Hey! Listen to Mountain Dust!

I’m not usually a fan of live videos. It’s not that they bother me, it’s just that there’s often very little added value and so, I end up listening to the studio version of most tracks I love. This is not the case with Mountain Dust‘s “Stop Screaming”, off of their sophomore from earlier this year, Seven Storms. When its live video landed in my inbox, recorded by the band at the Corona Theatre in Montreal, I was immediately taken by the tone, execution, and raw intensity of the music. It was mostly the main vocals, raw and burning on this rendition of the track. The track led me to listen to the album, upon which I found a delightful release filled with a mix of desert, blues and stoner rock, alive with Southern vibes even though it was from Canada. Head on below to check out “Stop Screaming”, my own egress into the band’s music.

Can you say “hot dang” because hot dang! Everything on this track just comes together beautifully in the live setting; the bass is thick, pronounced and present while the guitar tones beautifully screech around the impressive venue. As mentioned above however, the vocals steal the show; check out 5:25 for an impressively powerful transition from murmured lows to a robust screams that should reach right into your stomach and twist. It’s moments like these that make Seven Storms as good as it is, filled with an energy that transforms the calmer desert rock leads into meaty riffs and throaty vocal passages.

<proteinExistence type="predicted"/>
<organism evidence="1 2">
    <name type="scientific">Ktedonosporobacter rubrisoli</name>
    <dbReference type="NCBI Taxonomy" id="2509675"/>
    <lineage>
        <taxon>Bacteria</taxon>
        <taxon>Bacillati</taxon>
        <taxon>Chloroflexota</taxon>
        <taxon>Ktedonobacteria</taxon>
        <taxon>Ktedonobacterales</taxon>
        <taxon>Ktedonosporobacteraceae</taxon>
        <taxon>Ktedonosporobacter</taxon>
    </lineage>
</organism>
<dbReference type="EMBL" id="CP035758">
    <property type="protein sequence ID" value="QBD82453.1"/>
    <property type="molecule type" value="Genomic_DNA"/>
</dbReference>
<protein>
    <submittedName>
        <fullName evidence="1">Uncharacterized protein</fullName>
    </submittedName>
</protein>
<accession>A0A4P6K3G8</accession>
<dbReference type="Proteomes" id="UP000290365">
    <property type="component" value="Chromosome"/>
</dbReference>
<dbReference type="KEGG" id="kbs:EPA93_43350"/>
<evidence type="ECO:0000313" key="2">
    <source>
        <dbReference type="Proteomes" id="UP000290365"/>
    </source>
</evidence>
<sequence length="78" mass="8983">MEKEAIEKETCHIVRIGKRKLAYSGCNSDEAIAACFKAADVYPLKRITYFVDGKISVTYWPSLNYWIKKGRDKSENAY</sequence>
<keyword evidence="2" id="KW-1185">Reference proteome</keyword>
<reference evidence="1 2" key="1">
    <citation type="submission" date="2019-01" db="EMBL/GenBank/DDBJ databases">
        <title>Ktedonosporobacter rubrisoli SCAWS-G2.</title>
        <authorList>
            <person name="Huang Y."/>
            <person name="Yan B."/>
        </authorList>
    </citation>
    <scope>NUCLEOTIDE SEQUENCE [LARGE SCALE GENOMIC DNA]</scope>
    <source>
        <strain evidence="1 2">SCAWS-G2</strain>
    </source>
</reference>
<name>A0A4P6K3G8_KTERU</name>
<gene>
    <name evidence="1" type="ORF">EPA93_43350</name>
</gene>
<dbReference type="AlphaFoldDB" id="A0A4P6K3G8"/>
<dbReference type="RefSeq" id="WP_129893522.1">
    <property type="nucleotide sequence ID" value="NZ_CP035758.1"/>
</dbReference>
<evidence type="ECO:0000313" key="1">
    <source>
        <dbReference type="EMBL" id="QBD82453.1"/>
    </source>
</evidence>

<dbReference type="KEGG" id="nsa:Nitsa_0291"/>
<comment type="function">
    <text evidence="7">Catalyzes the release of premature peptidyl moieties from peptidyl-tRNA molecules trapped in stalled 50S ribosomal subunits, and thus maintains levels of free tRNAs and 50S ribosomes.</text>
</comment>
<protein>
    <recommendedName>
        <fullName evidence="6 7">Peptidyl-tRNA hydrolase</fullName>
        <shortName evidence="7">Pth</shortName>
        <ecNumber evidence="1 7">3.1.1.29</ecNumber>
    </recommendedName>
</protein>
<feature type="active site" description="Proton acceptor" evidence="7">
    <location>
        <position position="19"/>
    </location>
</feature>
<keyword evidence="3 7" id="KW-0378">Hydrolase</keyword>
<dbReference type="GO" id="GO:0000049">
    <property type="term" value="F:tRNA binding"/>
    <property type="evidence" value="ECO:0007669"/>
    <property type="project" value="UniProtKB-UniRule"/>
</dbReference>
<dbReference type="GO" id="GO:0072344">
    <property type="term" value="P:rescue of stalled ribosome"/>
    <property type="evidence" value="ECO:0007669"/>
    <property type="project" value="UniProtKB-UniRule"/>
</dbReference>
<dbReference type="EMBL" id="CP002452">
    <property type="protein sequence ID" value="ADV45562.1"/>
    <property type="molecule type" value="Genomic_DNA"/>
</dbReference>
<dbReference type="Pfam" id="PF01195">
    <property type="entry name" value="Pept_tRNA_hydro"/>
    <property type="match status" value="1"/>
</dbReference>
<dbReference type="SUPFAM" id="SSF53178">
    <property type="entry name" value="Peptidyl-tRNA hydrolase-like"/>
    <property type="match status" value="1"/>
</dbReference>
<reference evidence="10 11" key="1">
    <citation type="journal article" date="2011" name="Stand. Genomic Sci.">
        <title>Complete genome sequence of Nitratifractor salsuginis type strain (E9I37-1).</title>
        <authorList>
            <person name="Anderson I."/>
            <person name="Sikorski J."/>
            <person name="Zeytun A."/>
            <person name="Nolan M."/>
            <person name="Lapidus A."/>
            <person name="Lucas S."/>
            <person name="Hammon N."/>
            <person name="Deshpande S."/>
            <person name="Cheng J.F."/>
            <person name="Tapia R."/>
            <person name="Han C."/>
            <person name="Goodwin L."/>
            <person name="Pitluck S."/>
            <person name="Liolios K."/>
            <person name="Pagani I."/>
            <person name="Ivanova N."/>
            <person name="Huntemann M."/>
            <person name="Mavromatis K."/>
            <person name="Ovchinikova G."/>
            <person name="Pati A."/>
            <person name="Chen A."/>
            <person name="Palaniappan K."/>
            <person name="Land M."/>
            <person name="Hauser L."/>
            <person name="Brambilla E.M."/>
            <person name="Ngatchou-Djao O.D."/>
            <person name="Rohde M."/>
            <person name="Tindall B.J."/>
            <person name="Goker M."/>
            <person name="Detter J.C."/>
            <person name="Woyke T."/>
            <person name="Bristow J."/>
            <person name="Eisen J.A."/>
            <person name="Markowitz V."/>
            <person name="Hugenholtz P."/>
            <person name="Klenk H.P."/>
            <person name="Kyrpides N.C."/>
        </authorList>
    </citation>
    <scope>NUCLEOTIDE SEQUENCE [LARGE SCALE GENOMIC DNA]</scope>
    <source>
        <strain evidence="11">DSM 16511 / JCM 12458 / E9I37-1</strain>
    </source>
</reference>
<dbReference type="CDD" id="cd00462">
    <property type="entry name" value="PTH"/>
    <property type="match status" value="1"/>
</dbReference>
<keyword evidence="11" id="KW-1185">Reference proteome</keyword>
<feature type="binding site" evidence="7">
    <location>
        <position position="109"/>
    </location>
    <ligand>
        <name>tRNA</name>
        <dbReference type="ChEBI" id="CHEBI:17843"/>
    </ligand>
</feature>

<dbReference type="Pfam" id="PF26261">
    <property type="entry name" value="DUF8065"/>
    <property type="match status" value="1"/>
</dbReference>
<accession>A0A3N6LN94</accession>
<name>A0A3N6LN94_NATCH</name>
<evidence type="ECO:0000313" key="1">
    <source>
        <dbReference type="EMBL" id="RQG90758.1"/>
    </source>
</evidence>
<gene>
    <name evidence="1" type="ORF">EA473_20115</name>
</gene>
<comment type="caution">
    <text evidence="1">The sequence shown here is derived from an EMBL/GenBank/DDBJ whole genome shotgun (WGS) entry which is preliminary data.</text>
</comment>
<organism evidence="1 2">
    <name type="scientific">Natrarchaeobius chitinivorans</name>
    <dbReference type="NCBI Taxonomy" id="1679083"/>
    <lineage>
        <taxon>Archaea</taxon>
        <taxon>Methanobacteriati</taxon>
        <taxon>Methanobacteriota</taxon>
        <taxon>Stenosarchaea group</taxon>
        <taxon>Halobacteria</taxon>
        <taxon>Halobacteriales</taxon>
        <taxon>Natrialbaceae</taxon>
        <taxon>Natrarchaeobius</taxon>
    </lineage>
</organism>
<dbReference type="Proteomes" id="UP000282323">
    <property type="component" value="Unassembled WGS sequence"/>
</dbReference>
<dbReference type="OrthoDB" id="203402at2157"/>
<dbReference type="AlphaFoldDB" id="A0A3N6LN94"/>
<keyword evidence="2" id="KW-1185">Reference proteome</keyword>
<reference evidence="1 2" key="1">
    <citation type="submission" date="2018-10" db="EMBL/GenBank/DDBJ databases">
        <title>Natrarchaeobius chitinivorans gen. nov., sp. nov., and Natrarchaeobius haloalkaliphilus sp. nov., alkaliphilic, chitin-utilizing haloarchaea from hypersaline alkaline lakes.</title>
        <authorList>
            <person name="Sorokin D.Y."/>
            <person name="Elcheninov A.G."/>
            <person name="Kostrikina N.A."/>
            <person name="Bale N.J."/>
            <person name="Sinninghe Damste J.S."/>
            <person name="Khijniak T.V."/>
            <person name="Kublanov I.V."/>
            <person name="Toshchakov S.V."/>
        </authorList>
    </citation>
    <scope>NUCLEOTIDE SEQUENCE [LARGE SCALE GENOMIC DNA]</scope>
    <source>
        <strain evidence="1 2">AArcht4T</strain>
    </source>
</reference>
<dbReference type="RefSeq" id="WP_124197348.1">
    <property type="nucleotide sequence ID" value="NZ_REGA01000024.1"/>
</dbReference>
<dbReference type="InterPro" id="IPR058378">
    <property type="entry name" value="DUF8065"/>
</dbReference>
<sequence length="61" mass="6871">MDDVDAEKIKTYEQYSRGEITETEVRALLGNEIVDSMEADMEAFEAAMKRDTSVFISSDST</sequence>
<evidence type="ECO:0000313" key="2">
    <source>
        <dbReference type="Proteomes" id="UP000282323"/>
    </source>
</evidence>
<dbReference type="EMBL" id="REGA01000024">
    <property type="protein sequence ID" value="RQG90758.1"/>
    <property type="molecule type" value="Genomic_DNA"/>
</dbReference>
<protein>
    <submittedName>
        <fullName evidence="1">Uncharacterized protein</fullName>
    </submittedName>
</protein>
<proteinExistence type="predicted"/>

Add in a lap guitar, plenty of warm lights, expressive drums, and you have Seven Storms and, indeed, Mountain Dust itself, in a nutshell. If you’re interested in fuzzy riffs, blistering solos, soaring vocals, and everything which comes with a good stoner album pulled off incredibly well, you’d do worse than to check out Seven Storms in full. You can do that over at the band’s Bandcamp and, while you’re there, consider throwing a dollar or two (or five) their way.

Comments

Fear is the mind-killer. Fear is the little-death that brings total obliteration. I will face my fear. I will permit it to pass over me and through me. And when it has gone past I will turn the inner eye to see its path. Where the fear has gone there will be nothing. Only I will remain.